Recent on-the-road incidents have left the coach and bus industry under greater scrutiny and also highlighted operators’ responsibility to keep the public safe – a responsibility emanating from whoever runs the company.
Storm Babet flooding led to more social media videos of school buses driving through deep floodwater, causing panic and potential danger. Meanwhile, the M53 crash has led to a call for greater use of seatbelts and more seatbelt controls.
While these individual cases cannot be commented upon, many more types of incident can occur on the road. Many arise because robust risk management strategies and processes are not in place, or because these processes are not fully communicated to every employee. If that is the situation, the company, individual drivers and the management team are all at risk of regulator and law enforcement action.
The starting point should be vehicle roadworthiness and the full completion of the walk-round check by every single driver using the vehicle. In winter, something that should escape nobody’s attention are the tyres. Do they have sufficient tread to cope in the worst weather conditions? They are likely to be one of the first things checked in any incident.
However, the roadworthiness check also needs to include safety measures like seatbelts. If those are in a poor state of repair, or missing entirely, that needs to be addressed. Beyond that, there should be a procedure to encourage seatbelt-wearing adherence before the journey starts.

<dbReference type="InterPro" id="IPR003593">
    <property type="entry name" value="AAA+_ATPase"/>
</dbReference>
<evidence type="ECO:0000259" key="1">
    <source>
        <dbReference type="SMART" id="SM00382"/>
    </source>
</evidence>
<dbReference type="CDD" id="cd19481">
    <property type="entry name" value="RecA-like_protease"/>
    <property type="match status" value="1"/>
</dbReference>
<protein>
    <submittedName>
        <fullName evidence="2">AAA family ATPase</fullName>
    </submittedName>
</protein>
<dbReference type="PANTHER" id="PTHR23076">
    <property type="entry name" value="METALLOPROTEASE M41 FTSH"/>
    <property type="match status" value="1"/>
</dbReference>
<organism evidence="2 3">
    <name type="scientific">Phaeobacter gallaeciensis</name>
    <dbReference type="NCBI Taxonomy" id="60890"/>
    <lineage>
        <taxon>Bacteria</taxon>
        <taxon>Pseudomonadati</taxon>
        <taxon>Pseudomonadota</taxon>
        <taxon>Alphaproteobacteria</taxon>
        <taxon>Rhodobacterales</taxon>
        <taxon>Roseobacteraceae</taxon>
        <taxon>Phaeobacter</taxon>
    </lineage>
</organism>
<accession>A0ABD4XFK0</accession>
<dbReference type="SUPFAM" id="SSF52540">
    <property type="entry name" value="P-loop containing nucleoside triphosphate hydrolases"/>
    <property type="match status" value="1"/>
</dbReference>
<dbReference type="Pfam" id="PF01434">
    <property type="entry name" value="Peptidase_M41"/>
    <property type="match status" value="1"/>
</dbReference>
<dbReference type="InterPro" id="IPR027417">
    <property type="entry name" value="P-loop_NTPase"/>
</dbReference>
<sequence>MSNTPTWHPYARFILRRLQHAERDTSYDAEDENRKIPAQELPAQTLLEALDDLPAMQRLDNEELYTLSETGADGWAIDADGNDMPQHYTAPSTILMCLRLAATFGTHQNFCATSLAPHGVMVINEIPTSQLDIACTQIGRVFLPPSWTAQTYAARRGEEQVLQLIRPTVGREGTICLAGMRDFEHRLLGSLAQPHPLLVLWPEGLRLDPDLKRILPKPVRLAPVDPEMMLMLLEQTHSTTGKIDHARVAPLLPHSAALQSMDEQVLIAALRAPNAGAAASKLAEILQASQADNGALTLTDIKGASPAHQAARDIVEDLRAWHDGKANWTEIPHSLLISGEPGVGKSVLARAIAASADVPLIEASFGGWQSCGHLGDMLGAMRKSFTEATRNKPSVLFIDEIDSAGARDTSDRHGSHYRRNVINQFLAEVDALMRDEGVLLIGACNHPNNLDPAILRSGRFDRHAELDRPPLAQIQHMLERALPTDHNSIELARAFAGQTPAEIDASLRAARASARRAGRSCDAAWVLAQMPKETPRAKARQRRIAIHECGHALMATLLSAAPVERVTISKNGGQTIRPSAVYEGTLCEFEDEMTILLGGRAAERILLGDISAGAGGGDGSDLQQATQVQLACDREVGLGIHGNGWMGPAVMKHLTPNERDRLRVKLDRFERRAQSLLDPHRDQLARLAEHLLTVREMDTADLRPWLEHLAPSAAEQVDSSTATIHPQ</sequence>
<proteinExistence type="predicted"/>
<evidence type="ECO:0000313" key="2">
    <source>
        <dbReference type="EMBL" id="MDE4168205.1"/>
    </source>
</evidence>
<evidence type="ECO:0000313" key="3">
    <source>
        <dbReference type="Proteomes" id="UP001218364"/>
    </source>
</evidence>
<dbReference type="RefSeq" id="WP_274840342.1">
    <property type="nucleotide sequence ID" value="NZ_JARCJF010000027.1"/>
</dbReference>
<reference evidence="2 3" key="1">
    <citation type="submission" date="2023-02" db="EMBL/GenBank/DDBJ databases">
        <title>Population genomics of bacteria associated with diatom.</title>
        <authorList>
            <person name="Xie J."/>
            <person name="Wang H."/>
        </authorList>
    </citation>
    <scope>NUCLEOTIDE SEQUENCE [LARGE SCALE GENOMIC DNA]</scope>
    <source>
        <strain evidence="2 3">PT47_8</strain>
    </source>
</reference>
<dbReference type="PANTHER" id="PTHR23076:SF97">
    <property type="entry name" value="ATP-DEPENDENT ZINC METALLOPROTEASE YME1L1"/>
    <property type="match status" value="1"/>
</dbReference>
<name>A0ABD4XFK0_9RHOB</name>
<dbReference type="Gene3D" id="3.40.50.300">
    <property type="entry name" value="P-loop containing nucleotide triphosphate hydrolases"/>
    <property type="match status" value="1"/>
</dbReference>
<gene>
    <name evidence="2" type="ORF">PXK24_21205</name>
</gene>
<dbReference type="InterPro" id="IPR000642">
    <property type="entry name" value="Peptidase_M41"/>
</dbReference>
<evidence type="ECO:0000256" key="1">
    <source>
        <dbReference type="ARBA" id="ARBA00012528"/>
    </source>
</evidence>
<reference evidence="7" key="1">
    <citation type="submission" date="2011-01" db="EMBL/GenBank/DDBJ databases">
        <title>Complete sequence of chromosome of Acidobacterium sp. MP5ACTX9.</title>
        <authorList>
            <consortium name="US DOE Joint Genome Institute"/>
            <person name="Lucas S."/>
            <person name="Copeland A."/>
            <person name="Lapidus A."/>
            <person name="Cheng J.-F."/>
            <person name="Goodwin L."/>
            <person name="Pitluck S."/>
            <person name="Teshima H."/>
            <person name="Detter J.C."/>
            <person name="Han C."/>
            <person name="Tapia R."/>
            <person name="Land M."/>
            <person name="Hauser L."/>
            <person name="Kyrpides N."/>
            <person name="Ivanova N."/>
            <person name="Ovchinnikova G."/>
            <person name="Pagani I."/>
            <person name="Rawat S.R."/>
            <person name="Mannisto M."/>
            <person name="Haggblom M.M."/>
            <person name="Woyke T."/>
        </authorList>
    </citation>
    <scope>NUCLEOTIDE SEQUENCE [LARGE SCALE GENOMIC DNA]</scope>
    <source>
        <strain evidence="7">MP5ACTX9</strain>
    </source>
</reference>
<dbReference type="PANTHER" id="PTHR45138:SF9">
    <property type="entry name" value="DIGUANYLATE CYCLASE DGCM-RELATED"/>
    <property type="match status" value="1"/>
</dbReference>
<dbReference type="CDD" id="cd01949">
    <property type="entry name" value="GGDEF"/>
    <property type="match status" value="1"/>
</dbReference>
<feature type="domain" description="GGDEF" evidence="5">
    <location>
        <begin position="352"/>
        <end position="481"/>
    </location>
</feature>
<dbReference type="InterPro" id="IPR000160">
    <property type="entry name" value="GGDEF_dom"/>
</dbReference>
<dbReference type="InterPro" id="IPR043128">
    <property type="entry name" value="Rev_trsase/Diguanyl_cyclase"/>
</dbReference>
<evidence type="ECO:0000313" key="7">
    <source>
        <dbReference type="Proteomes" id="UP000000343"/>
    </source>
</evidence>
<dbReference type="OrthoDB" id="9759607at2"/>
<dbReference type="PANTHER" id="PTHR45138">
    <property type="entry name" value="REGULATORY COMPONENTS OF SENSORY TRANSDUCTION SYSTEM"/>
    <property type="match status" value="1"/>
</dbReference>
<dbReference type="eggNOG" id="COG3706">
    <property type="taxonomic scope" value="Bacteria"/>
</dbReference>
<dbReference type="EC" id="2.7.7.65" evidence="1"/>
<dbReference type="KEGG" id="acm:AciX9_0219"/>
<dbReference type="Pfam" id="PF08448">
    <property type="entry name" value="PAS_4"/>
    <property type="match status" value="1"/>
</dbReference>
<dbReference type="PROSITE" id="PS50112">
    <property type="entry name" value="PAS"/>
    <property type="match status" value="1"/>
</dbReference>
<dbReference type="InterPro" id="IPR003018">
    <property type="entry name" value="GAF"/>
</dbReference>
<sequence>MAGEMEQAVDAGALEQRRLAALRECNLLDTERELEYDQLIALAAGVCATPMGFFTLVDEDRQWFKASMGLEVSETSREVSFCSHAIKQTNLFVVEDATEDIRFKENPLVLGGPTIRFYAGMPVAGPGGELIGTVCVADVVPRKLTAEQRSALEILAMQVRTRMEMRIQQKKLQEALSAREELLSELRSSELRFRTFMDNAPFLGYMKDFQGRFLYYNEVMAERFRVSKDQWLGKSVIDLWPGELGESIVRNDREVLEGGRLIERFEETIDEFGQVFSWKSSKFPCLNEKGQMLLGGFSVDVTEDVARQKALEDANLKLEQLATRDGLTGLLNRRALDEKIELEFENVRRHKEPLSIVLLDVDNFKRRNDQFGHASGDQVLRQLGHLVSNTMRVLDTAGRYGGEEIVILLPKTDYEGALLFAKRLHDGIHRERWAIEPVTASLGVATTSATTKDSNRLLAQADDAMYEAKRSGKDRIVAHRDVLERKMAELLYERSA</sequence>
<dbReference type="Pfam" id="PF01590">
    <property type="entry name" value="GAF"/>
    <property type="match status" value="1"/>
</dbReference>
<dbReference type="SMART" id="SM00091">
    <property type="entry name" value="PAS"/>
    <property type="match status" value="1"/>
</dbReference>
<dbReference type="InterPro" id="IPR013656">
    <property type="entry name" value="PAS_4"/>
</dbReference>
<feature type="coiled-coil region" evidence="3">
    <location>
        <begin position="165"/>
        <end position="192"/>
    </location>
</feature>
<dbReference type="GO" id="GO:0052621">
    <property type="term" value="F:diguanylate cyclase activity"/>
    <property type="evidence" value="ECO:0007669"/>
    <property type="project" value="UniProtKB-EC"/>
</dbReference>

It is essential operators use a fool-proof means of demonstrating such checks have been completed. Having a bank of evidence behind your compliance is absolutely key, should any incident occur. Showing you did all within your power to prevent it happening can make all the difference.
Bad weather, traffic accidents and other unexpected eventualities can all lead to changes of route, but it is essential drivers consider all hazards at any given time. Checking the depth of floodwater before driving through it is an obvious one. However, also knowing the dimension and weight of a vehicle and whether or not it can pass through infrastructure or narrow roads, under railway bridges, or over other bridges is essential. Never let a driver be in any doubt about the need to check this.
What many operators fail to note is that a company director, or even a manager, can be held personally liable for any risk management failures or negligence. For this reason, they should always have the back-up of directors and officers (management liability) insurance.
Furthermore, with both existing driving laws and the new offence of causing serious injury by careless or inconsiderate driving, drivers are more at risk of prosecution than ever. This is why all our clients have our new, exclusive RTC Crisis Line protection, providing instant, transport-sector specific legal expertise the minute the police are involved. Offered at both roadside and within a police station interview, this is a godsend for any driver but also for company directors and managers, who could also be hauled into proceedings.
Make risk management a priority this winter and get the right strategies and insurance protections in place. Nobody is immune from regulator action.